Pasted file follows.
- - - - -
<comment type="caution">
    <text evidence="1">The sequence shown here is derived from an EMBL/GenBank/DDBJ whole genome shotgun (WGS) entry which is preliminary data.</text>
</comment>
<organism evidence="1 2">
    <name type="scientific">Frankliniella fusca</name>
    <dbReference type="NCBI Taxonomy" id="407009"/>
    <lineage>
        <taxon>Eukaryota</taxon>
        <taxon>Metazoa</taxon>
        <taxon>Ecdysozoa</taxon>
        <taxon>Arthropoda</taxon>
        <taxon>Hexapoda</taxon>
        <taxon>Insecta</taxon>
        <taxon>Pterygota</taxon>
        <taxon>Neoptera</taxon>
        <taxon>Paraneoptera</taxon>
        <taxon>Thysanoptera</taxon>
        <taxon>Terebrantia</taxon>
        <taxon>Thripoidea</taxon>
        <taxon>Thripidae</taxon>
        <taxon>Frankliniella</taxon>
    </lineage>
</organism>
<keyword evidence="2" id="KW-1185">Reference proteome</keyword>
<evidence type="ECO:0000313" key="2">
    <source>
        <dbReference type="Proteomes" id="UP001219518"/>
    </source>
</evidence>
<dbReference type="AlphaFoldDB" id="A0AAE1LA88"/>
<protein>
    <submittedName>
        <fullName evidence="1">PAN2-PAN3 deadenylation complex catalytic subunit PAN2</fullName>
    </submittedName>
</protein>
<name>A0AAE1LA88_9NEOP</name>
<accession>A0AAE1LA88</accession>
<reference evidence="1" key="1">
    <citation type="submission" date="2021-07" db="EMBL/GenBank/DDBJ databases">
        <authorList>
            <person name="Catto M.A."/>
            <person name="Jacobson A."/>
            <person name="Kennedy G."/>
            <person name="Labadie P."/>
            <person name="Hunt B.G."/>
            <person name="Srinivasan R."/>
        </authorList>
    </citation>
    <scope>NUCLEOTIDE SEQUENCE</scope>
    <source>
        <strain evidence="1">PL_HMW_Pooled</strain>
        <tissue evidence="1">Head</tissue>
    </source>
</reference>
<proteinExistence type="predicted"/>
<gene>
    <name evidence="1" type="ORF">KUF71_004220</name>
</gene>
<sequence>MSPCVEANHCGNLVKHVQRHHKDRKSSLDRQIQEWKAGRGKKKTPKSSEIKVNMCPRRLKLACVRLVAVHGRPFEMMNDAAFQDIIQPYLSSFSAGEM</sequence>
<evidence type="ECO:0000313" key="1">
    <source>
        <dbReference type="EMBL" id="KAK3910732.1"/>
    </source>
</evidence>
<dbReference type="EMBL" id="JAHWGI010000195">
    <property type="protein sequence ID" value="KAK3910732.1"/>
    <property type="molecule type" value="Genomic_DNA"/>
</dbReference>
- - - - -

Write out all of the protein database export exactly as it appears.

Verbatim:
<comment type="caution">
    <text evidence="1">The sequence shown here is derived from an EMBL/GenBank/DDBJ whole genome shotgun (WGS) entry which is preliminary data.</text>
</comment>
<organism evidence="1 2">
    <name type="scientific">Frankliniella fusca</name>
    <dbReference type="NCBI Taxonomy" id="407009"/>
    <lineage>
        <taxon>Eukaryota</taxon>
        <taxon>Metazoa</taxon>
        <taxon>Ecdysozoa</taxon>
        <taxon>Arthropoda</taxon>
        <taxon>Hexapoda</taxon>
        <taxon>Insecta</taxon>
        <taxon>Pterygota</taxon>
        <taxon>Neoptera</taxon>
        <taxon>Paraneoptera</taxon>
        <taxon>Thysanoptera</taxon>
        <taxon>Terebrantia</taxon>
        <taxon>Thripoidea</taxon>
        <taxon>Thripidae</taxon>
        <taxon>Frankliniella</taxon>
    </lineage>
</organism>
<keyword evidence="2" id="KW-1185">Reference proteome</keyword>
<evidence type="ECO:0000313" key="2">
    <source>
        <dbReference type="Proteomes" id="UP001219518"/>
    </source>
</evidence>
<dbReference type="AlphaFoldDB" id="A0AAE1LA88"/>
<protein>
    <submittedName>
        <fullName evidence="1">PAN2-PAN3 deadenylation complex catalytic subunit PAN2</fullName>
    </submittedName>
</protein>
<name>A0AAE1LA88_9NEOP</name>
<accession>A0AAE1LA88</accession>
<reference evidence="1" key="1">
    <citation type="submission" date="2021-07" db="EMBL/GenBank/DDBJ databases">
        <authorList>
            <person name="Catto M.A."/>
            <person name="Jacobson A."/>
            <person name="Kennedy G."/>
            <person name="Labadie P."/>
            <person name="Hunt B.G."/>
            <person name="Srinivasan R."/>
        </authorList>
    </citation>
    <scope>NUCLEOTIDE SEQUENCE</scope>
    <source>
        <strain evidence="1">PL_HMW_Pooled</strain>
        <tissue evidence="1">Head</tissue>
    </source>
</reference>
<proteinExistence type="predicted"/>
<gene>
    <name evidence="1" type="ORF">KUF71_004220</name>
</gene>
<sequence>MSPCVEANHCGNLVKHVQRHHKDRKSSLDRQIQEWKAGRGKKKTPKSSEIKVNMCPRRLKLACVRLVAVHGRPFEMMNDAAFQDIIQPYLSSFSAGEM</sequence>
<evidence type="ECO:0000313" key="1">
    <source>
        <dbReference type="EMBL" id="KAK3910732.1"/>
    </source>
</evidence>
<dbReference type="EMBL" id="JAHWGI010000195">
    <property type="protein sequence ID" value="KAK3910732.1"/>
    <property type="molecule type" value="Genomic_DNA"/>
</dbReference>